The Caterpillar heavy equipment company announced Thursday that it will open a half-million-square-foot distribution center in Spokane County that will employ 100 to 150.
The center is expected to open late next year on the West Plains, replacing a 125,000-square-foot facility that employs about 11 people in Spokane Valley.
Caterpillar spokeswoman Bridget Young said the new distribution center probably won’t begin hiring until next year. Most of the workforce will be blue-collar “warehouse associates.”
Young said wages and benefits for the nonunion jobs will be determined by a survey of the local labor market.
Spokane County Building Director Randy Vissia said his staff has been fielding questions from five large contractors that are vying to build a $37.2 million, 585,000-square-foot structure.
Although the potential prime contractors are from other parts of the country, Vissia said several local contractors have been approached about subcontractor roles.
Young said Caterpillar Logistics Services, the subsidiary that will operate the center, expects construction to start late this summer.
She said the Spokane distribution center is the third in a shift by Caterpillar to bigger facilities that serve larger regions with more efficiency and flexibility.
The first – billed as a 500,000-square-foot facility that would employ 140 to 180 – opened in Waco, Texas, in 2009. A million-square-foot center that may employ up to 600 opened last month in Clayton, Ohio.
Young said the Spokane center likely will serve overseas customers as well as “a large portion of that region of North America.”
Highway and airport access were important in the site selection, Young said.
Gov. Chris Gregoire joined local officials in hailing what Greater Spokane Inc., described as a gain in prestige as well as jobs.
Landing a major project by a Fortune 100 company “confirms Spokane’s place as the business hub of the Inland Northwest,” according to the Greater Spokane business organization.
Gregoire said the Caterpillar center will be good for “the entire state of Washington as we move toward a full economic recovery.”
She said the state offered $235,000 of indirect assistance to help clinch the deal.
“I thank Caterpillar for their confidence in Washington state, and pledge to work with the company to ensure future success,” Gregoire said.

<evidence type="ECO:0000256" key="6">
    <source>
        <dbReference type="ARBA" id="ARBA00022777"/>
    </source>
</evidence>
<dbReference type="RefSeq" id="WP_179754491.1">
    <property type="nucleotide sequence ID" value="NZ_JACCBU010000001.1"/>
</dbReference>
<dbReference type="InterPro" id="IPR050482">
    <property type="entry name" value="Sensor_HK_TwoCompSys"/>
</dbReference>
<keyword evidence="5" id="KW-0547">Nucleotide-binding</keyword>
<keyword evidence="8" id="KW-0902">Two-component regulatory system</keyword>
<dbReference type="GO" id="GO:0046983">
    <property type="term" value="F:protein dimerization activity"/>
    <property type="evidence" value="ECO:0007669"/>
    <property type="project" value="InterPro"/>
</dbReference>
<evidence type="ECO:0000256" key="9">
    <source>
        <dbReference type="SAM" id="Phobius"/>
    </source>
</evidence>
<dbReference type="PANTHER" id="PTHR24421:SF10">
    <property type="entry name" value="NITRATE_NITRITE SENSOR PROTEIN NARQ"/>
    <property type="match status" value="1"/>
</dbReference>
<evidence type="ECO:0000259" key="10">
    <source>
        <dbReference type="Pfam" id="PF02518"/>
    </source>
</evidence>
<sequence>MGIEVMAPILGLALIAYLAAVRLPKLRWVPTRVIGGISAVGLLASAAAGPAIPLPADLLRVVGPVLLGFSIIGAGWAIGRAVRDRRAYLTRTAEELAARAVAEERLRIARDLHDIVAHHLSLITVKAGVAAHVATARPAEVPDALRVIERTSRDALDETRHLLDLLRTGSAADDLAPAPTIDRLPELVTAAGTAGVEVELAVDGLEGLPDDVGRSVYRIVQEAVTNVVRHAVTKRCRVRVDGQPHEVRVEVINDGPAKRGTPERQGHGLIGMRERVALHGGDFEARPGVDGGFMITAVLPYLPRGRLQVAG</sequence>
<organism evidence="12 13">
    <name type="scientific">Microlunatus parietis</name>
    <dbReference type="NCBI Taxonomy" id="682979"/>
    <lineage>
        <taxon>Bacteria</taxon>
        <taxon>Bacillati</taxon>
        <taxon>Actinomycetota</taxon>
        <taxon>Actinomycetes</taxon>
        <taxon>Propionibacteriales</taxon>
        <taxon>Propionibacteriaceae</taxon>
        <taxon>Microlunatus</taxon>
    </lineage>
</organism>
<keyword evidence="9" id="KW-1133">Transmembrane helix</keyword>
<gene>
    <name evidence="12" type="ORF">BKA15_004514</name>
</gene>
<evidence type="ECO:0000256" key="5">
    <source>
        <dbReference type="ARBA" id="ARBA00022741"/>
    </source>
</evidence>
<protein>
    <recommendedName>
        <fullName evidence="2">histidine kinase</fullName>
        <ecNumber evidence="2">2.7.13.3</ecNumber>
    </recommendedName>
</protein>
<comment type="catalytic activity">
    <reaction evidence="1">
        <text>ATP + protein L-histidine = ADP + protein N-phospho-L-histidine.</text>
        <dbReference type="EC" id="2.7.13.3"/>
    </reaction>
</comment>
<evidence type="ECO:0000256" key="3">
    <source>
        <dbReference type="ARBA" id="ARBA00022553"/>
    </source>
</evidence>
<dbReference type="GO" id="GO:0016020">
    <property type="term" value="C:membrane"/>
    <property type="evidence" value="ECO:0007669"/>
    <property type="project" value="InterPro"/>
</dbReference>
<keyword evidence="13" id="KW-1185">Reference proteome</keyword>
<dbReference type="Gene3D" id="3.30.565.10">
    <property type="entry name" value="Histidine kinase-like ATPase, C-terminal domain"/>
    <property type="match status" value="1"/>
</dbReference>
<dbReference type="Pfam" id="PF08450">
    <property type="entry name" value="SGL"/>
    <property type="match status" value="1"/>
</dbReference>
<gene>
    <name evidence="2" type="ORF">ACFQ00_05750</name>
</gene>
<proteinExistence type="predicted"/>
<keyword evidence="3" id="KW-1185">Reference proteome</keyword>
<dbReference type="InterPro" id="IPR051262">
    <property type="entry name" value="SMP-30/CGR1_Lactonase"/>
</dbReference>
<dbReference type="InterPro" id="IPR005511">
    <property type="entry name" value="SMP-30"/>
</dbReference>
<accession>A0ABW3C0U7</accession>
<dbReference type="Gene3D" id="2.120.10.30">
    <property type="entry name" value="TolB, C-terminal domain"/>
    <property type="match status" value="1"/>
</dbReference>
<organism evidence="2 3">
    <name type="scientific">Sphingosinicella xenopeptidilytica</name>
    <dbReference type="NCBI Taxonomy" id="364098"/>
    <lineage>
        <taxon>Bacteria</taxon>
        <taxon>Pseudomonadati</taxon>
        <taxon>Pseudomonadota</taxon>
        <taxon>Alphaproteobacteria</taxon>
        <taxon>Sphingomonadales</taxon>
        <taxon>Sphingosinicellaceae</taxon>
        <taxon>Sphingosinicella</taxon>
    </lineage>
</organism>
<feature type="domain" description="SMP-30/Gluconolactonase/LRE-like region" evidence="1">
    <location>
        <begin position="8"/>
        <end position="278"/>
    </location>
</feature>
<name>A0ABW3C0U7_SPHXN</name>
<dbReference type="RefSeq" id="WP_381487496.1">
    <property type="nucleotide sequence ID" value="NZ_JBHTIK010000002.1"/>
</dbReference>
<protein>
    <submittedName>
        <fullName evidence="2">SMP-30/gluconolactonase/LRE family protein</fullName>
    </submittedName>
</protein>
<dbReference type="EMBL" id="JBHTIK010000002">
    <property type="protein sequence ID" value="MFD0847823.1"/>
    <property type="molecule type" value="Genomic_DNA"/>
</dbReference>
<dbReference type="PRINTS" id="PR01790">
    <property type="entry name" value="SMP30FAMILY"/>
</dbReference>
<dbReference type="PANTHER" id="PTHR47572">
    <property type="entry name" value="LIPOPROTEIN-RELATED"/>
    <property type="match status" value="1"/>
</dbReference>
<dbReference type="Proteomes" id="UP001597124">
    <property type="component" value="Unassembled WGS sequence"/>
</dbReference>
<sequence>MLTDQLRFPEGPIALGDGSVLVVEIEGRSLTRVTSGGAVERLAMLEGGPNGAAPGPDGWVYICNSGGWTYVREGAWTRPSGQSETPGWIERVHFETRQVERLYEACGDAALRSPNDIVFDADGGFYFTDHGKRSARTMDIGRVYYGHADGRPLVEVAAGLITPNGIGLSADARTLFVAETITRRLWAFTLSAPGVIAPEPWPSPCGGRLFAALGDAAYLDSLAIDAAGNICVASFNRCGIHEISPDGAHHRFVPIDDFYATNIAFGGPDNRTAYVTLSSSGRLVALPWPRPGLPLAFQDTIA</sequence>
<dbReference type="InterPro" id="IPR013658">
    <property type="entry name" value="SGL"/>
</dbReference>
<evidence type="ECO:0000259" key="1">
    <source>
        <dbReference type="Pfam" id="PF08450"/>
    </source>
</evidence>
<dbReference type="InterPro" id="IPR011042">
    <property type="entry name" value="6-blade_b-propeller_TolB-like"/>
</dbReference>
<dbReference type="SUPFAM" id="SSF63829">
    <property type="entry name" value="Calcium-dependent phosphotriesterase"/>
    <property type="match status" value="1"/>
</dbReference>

The state provided $135,000 to cover Greater Spokane’s recruitment costs and $100,000 to train workers for the Caterpillar jobs.
Caterpillar also may benefit from a tax-increment financing district. Spokane County established the district in 2006 to encourage industrial development on a 72.2-acre tract that includes the Caterpillar site.
Marshall Farnell, the county’s chief executive officer, said the tax-increment financing district has generated only about $62,000, but that will change dramatically when construction increases property values.
Tax-increment districts temporarily divert property tax revenue from new construction to pay for public infrastructure such as roads and utilities.
“This is one of the biggest home runs that I’ve been involved with from a recruitment standpoint,” Farnell said. “It’s something that we’re really proud of, that we’ve been able to play a small part in this whole thing.”
County officials moved swiftly to clear a deal-breaking obstacle when they learned earlier this year that an unnamed company was interested in building a large warehouse on the West Plains.
A site-selection company advised that the building would have to be about 48 feet tall to accommodate automatic storage and retrieval equipment, but county zoning regulations allowed only 40 feet.
Commissioners raised the limit to 60 feet after consulting their Planning Commission and managers at nearby Spokane International Airport.
They also directed department heads and senior staff members to give company representatives full cooperation and personal attention.
“We’re very excited about it,” County Commission Chairman Al French said of the Caterpillar announcement. “We’ve landed the first of what we hope will be many.”
Commissioner Mark Richard said he learned Hayden was among the locations Caterpillar considered.
“I think they were the final head-to-head competitor,” Richard said.
He said Idaho can offer much better financial incentives, but Spokane apparently had the advantage of being closer to Western Washington. Caterpillar truck drivers can more easily make a round trip in one shift, Richard said.
“I think that was a big deal,” he said.
Mayor Mary Verner said Spokane was “proud to partner on this project as the provider of water and sewer service.”
The site near the Medical Lake interchange on Interstate 90 is ready for development. It is in a light industrial zone and an urban growth area.
Information was not immediately available on the size or cost of the Caterpillar site, but it will come from a 72.2-acre parcel, owned by RCS Development Partnership, that the county assessor values at slightly more than $1 million.
The parcel is assessed at $9,810 under a tax-deferral program for agricultural land. The program requires back taxes to be paid when the use changes.
Staff writer Tom Sowa contributed to this report.